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Consistency is key to controlling atopic dermatitis

Dermatitis: Causes, symptoms and prevention

Atopic dermatitis is a disorder that causes redness and itching of the skin. It is one of the most common skin diseases and can affect up to 20% of the child population and 10% of adults. Atopic dermatitis is chronic and crises may occur in which the symptoms become more evident periodically. It is a complex pathology, where genetic, environmental and immune system control factors come together.

Symptoms of atopic dermatitis

They can vary greatly from one person to another, but the most common are the following:

  • Dry Skin.
  • Itching, which can be especially severe at night.
  • Red to grayish-brown spots, especially on the hands, feet, ankles, wrists, neck, upper chest, eyelids, inner elbows, and knees. In babies it can also occur on the face and scalp.
  • Small bumps or bumps that may ooze fluid and form scabs if scratched.
  • Thickened, cracked and scaly skin.
  • Raw, sensitive and inflamed skin.

The problem of adhesion

The treatment of atopic dermatitis is not simple and the lack of adherence or consistency is one of the main problems in the management of this disease. So much so that up to 58% of adults and up to 50% of the child population do not adequately follow the treatments. “This lack of adherence is one of the most important causes of failure and is one of the pending issues we have in medicine. There is no specific reason why a patient decides not to follow the treatment indicated and there must be something in the communication with the doctors that does not work” explains Dr. Antonio Torrelo, from the Hospital Infantil del Niño Jesús in Madrid, Spain. .

Although it is a complex issue, without a doubt in the case of atopic dermatitis there is a key element in this lack of adherence: corticophobia. 33% of patients prescribed topical corticosteroids never use them and only 40% achieve daily adherence for five days. And 75% show concern, although up to 48% do not know what its adverse effects may be.

“Corticophobia, like all irrational fears, is inexplicable. It is a very widespread resistance, which spreads easily because fear is easier to spread than hope. And although many are unaware of the adverse effects they may have, they prefer to avoid them despite the great benefits that their use brings” explains Dr. Torrelo, for whom one of the most important issues is undertreatment in the first years. “One is more afraid of treating a baby than a 50-year-old adult and it is a serious mistake. Children need treatment even more than adults. If we were effective in treating babies and young children, we would surely prevent many patients from having a bad childhood and who knows, a bad life in the future.”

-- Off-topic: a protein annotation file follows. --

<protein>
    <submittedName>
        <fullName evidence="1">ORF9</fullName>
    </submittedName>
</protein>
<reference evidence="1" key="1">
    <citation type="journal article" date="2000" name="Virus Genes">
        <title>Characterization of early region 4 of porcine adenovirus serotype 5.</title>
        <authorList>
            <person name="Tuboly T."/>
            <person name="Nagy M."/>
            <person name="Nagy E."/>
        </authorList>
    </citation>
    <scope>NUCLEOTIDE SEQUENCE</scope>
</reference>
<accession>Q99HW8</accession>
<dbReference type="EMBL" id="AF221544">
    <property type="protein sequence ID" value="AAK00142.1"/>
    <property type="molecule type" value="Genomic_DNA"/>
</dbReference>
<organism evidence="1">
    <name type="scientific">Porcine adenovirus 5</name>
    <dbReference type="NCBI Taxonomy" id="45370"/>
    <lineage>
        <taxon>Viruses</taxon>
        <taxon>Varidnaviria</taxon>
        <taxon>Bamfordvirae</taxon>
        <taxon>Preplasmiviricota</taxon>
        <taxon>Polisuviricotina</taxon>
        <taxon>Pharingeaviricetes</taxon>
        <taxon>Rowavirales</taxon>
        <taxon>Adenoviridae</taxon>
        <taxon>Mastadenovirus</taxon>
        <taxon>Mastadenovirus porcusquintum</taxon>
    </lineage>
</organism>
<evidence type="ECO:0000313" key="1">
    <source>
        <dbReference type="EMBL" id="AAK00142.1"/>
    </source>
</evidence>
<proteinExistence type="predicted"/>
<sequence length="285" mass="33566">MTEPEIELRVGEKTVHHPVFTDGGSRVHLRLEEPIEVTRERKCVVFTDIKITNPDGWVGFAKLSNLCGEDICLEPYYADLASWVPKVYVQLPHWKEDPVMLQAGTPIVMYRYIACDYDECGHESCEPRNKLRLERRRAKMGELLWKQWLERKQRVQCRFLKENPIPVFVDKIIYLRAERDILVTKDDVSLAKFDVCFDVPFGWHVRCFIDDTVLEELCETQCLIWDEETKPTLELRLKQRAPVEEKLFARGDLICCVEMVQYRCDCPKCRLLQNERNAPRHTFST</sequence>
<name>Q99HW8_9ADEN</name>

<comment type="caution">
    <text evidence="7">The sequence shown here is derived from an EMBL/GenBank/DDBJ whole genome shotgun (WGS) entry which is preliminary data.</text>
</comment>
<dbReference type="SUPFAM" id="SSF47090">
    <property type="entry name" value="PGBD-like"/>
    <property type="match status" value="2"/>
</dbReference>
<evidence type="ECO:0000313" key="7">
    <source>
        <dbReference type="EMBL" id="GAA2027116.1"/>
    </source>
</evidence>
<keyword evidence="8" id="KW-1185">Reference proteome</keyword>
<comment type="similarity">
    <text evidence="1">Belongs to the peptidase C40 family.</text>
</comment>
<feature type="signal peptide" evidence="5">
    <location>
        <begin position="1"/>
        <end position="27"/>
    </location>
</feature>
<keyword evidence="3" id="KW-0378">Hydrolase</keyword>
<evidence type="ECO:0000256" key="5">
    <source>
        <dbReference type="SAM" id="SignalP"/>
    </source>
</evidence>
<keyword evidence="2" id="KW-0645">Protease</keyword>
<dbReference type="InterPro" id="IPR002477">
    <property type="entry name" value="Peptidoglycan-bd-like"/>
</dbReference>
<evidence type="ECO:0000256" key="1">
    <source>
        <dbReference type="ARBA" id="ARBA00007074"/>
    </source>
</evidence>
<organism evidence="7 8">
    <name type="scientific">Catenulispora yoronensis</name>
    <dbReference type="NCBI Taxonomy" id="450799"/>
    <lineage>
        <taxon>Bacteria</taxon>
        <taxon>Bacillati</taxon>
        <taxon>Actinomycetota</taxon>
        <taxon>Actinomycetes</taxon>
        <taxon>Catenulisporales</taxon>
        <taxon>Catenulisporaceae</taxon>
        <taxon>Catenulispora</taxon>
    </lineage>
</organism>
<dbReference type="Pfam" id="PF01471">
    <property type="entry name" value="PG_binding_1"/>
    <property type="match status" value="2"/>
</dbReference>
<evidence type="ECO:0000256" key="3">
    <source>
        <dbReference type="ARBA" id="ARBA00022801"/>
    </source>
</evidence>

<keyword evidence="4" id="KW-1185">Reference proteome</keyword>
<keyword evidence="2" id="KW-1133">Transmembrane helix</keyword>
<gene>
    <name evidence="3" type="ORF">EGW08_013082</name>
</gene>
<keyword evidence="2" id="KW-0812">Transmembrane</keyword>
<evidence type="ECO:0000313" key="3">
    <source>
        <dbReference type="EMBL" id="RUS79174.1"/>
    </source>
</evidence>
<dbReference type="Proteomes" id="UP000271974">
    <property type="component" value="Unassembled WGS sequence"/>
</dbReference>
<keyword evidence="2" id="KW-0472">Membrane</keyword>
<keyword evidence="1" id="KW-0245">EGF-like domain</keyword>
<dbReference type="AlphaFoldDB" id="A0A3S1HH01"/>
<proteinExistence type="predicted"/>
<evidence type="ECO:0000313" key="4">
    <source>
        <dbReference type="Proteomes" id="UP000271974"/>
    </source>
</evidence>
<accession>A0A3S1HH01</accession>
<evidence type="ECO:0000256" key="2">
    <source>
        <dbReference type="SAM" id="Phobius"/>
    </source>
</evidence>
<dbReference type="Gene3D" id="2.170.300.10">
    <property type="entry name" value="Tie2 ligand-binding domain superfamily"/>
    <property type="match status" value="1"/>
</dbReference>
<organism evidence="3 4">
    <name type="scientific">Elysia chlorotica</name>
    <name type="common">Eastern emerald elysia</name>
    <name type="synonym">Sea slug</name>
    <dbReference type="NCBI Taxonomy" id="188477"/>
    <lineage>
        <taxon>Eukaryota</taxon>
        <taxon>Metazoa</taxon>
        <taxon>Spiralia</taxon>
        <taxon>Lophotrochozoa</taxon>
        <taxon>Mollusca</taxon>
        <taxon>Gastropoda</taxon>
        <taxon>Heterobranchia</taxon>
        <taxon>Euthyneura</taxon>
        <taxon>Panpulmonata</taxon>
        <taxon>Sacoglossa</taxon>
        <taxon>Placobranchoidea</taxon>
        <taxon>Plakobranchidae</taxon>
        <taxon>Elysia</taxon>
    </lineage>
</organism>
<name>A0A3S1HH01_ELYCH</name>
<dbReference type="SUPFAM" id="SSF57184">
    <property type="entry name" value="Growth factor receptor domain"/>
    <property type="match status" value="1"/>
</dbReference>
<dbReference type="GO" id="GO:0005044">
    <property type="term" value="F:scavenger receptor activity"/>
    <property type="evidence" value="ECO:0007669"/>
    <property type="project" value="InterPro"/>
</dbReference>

Prevent the development of the disease

This adherence or consistency in following the entire treatment is essential to prevent the disease from developing into more serious stages. Little is still known about what causes it, with various theories, but what there is more consensus on is how to prevent its evolution. “Daily application of emollient creams from birth to 6 months reduces the risk of atopic dermatitis by 50%. “Systematic and consistent treatment of atopic dermatitis in children using topical and anti-inflammatory agents provides long-term control of atopic dermatitis,” comments Dr. Carle Paul, from the Toulouse University Hospital Center in France.

In the adult population, this continuous treatment is also of great importance, since it is a disease that has a high impact on quality of life. The problem is that there have been few advances in its treatment since 2002, although since 2017 the first drug for severe atopic dermatitis, dupilumab, has been approved. “In adults, when atopic dermatitis is moderate to severe, it can be considered a systemic disease. It is a new approach and work is now underway to develop new systemic medications that can offer long-term control of the disease,” adds Dr. Carle Paul.

Tips to prevent crises

One of the most common problems for people who have atopic dermatitis are crises in which their symptoms worsen. Adherence to treatments is essential to avoid their appearance, but there are also other things that can be done to prevent these episodes:

  • Moisten skin at least twice a day. For this you can use creams or lotions that maintain moisture. Using Vaseline on your baby's skin can help prevent the onset of atopic dermatitis.
  • Try to identify and avoid triggers that worsen the condition. Stress, soaps or pollen are some factors that can end up causing a crisis.
  • Take shorter baths or showers. Limit baths and showers to 10 to 15 minutes and use warm water instead of hot.
  • Use only mild soaps. Antibacterial soaps and deodorants can remove more natural oils and dry out the skin.
  • Dry yourself carefully. After bathing, gently dry your skin with a soft towel and apply a moisturizer while your skin is still damp.
"Because prevention is better than cure"

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